“Hello, Mince-pie,” Eugene says, sitting down for breakfast.
They pause, though they recover faster this morning. Cecily wipes the tears from her face. “Eugie! We thought you were...”
Cecily rubs at her forehead. “Honestly, we must be going quite mad. Here you are, right as rain!”
“Yes,” says Eugene. “Right as rain. Fanny, I was meaning to ask you—Mr. Frank Stallard, your wedding guest. I couldn't find him anywhere, but I'm quite certain he stayed overnight after the reception.”
Fanny doesn't look at him. “What on earth do you want with the poor man?”
This is not how your story ends.
“Well,” says Eugene, “I'm almost certain he was in my bedchamber the night before last, and I really have to thank him for what he did for me.”
The napkin rebounds from her water glass, which spills, dousing the table. “If you're going to be like that, Eugie...”
He is left with the cousins, staring out of the window. It's curious, he thinks, how the grounds look from here. Almost as if they are a painting outside the window, rather than real lawns and trees.
Perhaps the man in colour was only a dream, he thinks, and starts to believe it.
There is no trace of mud on the hang-rope, nor indeed any sign of its sojourn in the garden. He opens the window and peers out—the flowerbeds are empty. Someone must have retrieved the rope and returned it to his room. This in itself is odd, but not completely unlikely. More sinister is that whoever has seen fit to bring the rope back to his room has also hung it from the light fitting with the noose ready and waiting.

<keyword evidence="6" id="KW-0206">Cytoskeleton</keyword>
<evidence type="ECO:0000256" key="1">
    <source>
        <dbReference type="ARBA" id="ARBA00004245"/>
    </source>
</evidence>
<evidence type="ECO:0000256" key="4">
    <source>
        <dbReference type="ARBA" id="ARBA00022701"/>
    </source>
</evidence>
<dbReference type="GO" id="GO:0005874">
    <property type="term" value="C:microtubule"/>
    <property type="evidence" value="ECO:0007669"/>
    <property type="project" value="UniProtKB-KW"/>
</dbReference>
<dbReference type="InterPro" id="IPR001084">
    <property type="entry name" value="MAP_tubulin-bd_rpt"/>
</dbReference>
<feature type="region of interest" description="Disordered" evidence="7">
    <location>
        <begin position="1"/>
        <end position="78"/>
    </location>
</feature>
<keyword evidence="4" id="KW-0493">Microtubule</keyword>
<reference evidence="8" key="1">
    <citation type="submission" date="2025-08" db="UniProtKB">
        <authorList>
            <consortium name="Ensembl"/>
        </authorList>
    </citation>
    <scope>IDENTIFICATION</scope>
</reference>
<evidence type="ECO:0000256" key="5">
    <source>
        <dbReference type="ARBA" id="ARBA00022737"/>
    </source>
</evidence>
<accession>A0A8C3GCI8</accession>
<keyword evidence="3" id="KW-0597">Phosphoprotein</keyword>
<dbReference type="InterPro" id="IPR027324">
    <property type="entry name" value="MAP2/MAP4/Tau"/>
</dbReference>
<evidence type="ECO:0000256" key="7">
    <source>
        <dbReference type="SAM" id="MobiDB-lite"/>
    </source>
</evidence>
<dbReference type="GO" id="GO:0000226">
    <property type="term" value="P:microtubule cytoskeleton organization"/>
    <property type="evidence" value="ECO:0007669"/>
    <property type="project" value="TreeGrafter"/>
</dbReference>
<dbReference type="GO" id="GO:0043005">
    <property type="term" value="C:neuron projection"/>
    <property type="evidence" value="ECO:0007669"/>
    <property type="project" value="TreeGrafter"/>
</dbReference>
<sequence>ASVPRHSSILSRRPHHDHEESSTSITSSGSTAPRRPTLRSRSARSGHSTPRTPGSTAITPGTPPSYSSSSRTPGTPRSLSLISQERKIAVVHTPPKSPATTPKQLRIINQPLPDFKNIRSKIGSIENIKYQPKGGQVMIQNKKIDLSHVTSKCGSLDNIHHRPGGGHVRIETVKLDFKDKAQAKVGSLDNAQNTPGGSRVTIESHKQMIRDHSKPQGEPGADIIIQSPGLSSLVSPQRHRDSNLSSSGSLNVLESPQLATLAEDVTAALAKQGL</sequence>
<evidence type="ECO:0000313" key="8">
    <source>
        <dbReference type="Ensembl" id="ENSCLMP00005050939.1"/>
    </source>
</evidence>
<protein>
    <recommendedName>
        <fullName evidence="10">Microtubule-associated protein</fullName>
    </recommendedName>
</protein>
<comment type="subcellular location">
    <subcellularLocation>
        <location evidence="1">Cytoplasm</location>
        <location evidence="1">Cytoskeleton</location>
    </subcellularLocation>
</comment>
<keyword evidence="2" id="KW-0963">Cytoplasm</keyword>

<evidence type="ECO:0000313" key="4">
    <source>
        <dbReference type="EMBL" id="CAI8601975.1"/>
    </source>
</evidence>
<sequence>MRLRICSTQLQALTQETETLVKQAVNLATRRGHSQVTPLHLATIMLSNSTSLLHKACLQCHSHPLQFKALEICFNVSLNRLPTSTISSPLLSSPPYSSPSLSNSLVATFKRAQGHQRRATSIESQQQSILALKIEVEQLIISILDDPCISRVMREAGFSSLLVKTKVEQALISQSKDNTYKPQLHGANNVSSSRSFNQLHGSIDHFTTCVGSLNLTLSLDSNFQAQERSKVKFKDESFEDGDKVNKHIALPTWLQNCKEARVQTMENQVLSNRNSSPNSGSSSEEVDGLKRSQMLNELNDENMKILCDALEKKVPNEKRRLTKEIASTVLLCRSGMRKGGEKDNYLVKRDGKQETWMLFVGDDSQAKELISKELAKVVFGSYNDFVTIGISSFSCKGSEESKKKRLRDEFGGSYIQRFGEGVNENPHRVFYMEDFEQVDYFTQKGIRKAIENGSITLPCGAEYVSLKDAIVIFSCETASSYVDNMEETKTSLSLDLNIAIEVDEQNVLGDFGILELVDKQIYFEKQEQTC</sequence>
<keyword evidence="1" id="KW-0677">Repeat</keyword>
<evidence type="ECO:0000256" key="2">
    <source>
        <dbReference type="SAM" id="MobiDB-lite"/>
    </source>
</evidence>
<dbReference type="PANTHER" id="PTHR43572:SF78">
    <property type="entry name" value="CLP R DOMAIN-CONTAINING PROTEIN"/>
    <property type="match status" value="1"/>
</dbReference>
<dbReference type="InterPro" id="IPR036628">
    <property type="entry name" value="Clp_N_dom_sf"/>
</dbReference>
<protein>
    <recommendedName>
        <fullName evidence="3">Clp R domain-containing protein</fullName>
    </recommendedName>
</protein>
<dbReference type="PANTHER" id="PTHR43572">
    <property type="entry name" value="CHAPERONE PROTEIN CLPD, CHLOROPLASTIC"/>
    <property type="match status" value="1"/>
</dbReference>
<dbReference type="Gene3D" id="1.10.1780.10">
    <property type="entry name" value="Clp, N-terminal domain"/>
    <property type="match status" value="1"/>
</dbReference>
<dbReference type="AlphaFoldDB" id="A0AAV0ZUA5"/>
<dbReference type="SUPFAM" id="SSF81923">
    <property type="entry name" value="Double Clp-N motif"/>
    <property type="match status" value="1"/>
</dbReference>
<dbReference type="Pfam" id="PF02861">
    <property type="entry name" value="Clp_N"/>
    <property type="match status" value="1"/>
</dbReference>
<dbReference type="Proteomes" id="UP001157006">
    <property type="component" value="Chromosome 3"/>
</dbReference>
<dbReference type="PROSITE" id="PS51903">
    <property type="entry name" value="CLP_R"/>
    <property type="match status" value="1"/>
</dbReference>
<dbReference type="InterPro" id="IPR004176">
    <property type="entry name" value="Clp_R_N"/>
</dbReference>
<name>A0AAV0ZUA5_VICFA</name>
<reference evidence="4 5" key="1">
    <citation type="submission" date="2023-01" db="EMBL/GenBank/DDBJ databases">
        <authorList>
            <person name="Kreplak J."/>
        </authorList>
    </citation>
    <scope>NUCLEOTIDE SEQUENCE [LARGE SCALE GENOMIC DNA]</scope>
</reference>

He pulls the dressing stool to the centre of the room and climbs up.
“You should do it, you know.”
Fanny is in the doorway, in her dressing gown. She glares at him from beneath long lashes.
“Shouldn't you be on your honeymoon by now?” says Eugene. “It's been two days.”
She blinks in confusion, and looks left and right. For the prompter, Eugene thinks. “You should do it, you know,” she repeats, and it isn't only the words that are the same, but every inflection.
Eugene sighs. “Do what?”
Her lip curls. “Hang yourself. It's the only decent thing. Everyone knows people like you can't be happy. You have to kill yourself, it's the only thing, isn't it? That's what mother says.”
“And that wouldn't trouble you?”
She clutches her chest. “Of course it would trouble me, dear bakewell tart. I would be heartbroken for the rest of my life! But surely you understand—there isn't any other ending?”
Eugene feels his nasty little problem wriggle—after the glorious days without a movement, he almost faints. He sits down on the stool. “These aren't your words, Fanny.” It occurs to him to notice for the first time that everything in the house, so recently dedicated to the purposes of marrying off his sisters, seems to have united with the common aim of placing a noose around his neck.
She shrugs. “You should do it, you know,” she repeats for a third time, and leaves.
Eugene waits, inspecting his nails.
“You should do it, you know.”
“Hello, mother.” Eugene does not look at the doorway. “Do what?”
Her lip curls. “Hang yourself. It's the only decent thing. Everyone knows people's like you can't be happy. You have to kill yourself, it's the only thing, isn't it? That's what your sister says.”
“Well, if it's quite alright by you, I'm not going to do that.”